Mixed With Faith

“For unto us was the gospel preached, as well as unto them: but the word preached did not profit them, not being mixed with faith in them that heard it” (Hebrews 4:2).

Throughout the earlier chapters of this book, the author compares Christ and His finished work (which brings salvation by grace through faith) to Moses and the Old Testament legal code, and details the catastrophic results of unbelief. The Jewish people of the day had, of course, rejected this message of faith in Christ and reaped the consequences.

But, the gospel had been preached both to the Jew and the Gentile, as our text teaches, with great results among the Gentiles. Evidently the hearing of the preached word (logos) had been “mixed with faith” among the Gentiles, but not among most of the Jews.

The Greek word from which “mixed” is translated is only used twice in the New Testament, the other used to describe the necessary amalgamation of various members of the body in making up the whole. “But God hath tempered [same word] the body together” (I Corinthians 12:24).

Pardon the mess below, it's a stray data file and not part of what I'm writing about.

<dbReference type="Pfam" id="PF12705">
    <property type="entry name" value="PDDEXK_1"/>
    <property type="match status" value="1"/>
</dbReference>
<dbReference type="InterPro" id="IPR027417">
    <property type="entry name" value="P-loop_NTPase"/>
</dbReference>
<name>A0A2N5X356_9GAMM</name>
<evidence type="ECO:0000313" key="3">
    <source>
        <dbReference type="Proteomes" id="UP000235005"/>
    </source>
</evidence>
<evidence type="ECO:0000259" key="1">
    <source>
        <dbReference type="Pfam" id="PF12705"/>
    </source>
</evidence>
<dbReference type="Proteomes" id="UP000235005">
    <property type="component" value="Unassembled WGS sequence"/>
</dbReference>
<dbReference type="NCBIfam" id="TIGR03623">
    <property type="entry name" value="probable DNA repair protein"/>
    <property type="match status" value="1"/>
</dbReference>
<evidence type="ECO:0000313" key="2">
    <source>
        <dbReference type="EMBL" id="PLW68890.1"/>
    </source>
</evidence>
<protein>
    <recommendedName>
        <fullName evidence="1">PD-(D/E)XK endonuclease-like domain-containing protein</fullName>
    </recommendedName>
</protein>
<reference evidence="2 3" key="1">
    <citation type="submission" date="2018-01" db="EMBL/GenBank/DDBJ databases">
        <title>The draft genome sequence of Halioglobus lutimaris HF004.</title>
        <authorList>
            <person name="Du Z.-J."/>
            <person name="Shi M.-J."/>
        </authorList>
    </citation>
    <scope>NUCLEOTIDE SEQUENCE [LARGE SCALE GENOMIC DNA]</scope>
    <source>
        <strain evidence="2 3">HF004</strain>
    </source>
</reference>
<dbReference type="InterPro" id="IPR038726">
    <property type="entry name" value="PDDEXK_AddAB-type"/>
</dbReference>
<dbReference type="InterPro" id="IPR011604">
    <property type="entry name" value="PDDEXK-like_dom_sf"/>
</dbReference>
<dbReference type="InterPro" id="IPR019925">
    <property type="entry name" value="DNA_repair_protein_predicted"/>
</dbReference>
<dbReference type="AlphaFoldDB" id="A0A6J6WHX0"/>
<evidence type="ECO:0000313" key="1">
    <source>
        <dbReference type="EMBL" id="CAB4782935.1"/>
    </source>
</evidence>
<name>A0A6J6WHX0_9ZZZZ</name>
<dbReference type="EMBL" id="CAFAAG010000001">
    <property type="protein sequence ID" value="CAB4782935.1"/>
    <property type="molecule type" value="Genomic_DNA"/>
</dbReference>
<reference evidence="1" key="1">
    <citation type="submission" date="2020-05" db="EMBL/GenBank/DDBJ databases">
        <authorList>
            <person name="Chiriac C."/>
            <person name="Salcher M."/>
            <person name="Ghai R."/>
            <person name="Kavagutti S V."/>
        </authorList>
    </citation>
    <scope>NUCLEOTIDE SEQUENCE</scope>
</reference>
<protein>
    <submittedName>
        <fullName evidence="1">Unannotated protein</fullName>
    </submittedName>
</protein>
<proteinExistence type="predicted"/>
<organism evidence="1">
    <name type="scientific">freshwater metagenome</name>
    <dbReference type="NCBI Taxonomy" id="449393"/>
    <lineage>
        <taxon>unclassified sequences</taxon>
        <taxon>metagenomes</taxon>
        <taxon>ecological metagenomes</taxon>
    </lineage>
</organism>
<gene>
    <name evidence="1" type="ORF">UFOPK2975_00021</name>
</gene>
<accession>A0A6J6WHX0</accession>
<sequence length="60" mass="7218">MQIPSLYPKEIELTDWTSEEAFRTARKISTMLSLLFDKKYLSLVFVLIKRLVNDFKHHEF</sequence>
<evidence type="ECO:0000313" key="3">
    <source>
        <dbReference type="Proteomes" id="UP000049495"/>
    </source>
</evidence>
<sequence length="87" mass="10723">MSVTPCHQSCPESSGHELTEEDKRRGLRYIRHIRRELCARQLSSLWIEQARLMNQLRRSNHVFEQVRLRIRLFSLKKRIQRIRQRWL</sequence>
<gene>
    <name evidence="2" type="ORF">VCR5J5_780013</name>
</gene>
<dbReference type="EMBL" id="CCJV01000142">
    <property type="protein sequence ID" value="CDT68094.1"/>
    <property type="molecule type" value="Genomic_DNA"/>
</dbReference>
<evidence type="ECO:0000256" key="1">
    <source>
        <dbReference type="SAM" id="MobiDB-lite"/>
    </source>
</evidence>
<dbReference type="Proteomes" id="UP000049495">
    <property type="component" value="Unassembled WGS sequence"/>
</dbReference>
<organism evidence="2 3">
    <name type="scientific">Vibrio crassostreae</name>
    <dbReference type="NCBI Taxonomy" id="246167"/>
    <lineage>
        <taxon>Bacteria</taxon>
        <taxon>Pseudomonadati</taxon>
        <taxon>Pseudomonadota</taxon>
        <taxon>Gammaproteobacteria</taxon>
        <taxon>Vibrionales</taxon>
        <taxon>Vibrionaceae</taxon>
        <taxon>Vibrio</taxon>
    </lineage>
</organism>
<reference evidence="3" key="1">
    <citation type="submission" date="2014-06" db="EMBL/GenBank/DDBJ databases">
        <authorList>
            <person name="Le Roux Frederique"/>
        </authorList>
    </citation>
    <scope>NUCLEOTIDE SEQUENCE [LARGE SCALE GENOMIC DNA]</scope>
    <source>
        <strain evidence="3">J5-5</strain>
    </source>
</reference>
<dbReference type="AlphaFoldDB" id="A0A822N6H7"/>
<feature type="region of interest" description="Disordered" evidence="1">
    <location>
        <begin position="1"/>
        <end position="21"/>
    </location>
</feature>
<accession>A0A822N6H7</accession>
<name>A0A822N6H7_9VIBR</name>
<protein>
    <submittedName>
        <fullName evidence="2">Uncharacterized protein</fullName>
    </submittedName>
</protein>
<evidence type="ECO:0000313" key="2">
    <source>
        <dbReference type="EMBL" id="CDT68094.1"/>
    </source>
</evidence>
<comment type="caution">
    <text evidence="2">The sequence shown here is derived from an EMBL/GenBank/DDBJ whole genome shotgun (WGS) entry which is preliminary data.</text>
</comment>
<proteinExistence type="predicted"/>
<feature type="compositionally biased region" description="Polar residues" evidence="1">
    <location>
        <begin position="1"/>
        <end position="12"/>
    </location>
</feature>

Outside of the New Testament the word refers primarily to the process by which an animal utilizes food for nutritive purposes. Through the chewing in the mouth, digestion in the stomach, and absorption in the bowels, the food is not only thoroughly “mixed,” but to the mixture are added many bodily fluids and functions which extract nutrition from the food and apply it to bodily health and growth.

What an analogy! The message of the gospel can be acknowledged and agreed to, but unless the hearer mixes the hearing of truth with believing faith, integrating heart and head, praying over, meditating on, and incorporating into practice these vital truths, they will “not profit them.” Spiritual health and growth will not result. JDM